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John Waelti: Swiss trip continues: On to the Bernese Oberland
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After two days in Canton Ticino south of the Alps, it was time to go back over the spine of the Alps to the north side. We crossed the Grimsel Pass (7,100 feet), pausing for a break on top. It was cold and windy, temperature in the 40s. From this vantage point, visitors can observe numerous Alpine peaks.

The trip down to the north was a series of hairpin curves and spectacular scenery. Hardy bicyclists were traveling up those hills - had to admire their hardiness.

The Bernese Oberland is the higher part of Canton Bern as distinct from the Bernese Unterland farther north. The Oberland includes the upper Aare Valley and numerous side valleys of tributaries. It includes Lake Thun and Lake Brienz of the Aare River, the two lakes separated by the city of Interlaken. The Oberland also includes the famous Alpine peaks, the Eiger, the Monch, and the Jungfrau. The Lauterbrunnen Valley, known also as the "Valley of the 72 waterfalls" is in the Oberland.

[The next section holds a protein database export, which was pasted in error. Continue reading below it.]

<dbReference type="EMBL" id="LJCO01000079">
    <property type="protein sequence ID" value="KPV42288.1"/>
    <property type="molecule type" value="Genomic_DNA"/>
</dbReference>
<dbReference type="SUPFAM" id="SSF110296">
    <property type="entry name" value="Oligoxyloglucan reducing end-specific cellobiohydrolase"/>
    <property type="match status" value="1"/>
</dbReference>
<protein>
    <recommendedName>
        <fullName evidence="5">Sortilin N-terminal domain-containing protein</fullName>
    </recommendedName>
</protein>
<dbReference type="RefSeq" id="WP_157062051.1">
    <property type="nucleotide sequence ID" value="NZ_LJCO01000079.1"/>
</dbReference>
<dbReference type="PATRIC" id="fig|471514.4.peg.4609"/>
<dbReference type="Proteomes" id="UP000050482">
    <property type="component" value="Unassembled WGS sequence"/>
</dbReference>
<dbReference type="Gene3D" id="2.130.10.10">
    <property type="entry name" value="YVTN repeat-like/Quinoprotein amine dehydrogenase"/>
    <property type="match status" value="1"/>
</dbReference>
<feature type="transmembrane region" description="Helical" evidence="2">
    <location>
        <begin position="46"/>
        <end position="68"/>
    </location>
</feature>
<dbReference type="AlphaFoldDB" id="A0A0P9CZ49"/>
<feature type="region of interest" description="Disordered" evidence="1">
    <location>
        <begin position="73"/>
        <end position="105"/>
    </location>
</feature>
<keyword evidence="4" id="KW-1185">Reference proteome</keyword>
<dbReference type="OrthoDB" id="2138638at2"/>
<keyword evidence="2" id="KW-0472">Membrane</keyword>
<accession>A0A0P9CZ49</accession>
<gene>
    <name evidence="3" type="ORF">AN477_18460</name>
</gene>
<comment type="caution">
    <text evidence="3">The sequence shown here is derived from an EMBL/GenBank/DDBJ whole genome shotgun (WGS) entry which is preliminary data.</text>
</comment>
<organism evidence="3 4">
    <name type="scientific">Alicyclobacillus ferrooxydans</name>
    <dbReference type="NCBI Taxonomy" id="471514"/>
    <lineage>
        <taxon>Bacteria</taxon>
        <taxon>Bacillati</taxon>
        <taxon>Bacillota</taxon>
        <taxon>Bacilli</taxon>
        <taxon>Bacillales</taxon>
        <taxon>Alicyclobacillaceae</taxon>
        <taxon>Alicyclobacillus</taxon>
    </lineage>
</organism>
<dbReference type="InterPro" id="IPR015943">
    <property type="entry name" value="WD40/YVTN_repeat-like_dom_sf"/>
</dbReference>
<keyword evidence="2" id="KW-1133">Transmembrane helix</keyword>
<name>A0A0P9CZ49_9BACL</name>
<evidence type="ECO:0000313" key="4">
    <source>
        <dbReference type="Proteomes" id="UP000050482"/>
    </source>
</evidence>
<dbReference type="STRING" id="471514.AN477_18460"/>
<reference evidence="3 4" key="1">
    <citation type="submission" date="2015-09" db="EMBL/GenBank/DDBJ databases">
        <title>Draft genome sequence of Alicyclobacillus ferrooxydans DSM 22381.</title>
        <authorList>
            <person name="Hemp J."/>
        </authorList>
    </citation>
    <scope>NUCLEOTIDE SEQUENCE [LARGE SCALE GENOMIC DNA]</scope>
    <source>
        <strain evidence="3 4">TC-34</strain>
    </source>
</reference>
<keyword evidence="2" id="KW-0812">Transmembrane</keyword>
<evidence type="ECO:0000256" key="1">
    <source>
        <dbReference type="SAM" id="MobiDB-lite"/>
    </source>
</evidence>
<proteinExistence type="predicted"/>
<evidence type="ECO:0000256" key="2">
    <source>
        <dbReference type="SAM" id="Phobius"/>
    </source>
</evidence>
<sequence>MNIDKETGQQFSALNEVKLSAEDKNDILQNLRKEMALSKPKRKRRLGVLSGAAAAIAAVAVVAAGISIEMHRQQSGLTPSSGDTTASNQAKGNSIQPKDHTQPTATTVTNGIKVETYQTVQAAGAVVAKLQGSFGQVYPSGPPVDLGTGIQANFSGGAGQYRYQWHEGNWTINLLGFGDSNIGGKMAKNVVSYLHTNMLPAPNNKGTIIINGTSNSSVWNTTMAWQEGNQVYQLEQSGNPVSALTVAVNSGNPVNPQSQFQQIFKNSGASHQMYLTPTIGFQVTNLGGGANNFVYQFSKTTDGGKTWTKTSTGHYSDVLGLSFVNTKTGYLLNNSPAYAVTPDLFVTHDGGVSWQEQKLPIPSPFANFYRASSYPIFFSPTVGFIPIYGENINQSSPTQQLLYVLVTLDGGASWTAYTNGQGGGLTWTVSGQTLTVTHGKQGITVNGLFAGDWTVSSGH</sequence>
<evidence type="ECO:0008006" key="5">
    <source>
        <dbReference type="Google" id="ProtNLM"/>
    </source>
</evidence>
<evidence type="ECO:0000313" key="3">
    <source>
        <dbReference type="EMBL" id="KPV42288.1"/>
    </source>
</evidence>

The Romans built early settlements along rivers and lakes. During the Middle Ages, villages grew around parish churches. During the 14th and 16th centuries, Berner Oberland villages began trading with grain producers in the Berner lowlands. With that, the alpine villages no longer had to depend on self-sufficiency in grain. hey could focus on raising cattle in the high Alpine pastures, bringing them down to the valleys for winter.

During the Napoleonic invasion of Switzerland in 1798, the Berner Oberland was separated from the canton of Bern, forming the Canton of Oberland. However as there was little enthusiasm for the new order, the two cantons were reunited in 1803.

As early as 1729, Albrecht von Haller published the poem, "Die Alpen" about his travels through Alpine regions. This, combined with other reports and alpine paintings, started the tourist industry in the Berner Oberland. By 1800 there were already resorts on Lake Thun and Lake Brienz, and especially at Interlaken between the two lakes. These were followed by resorts in the alpine valleys of Lauterbrunnen and Grindelwald, and began attracting English guests.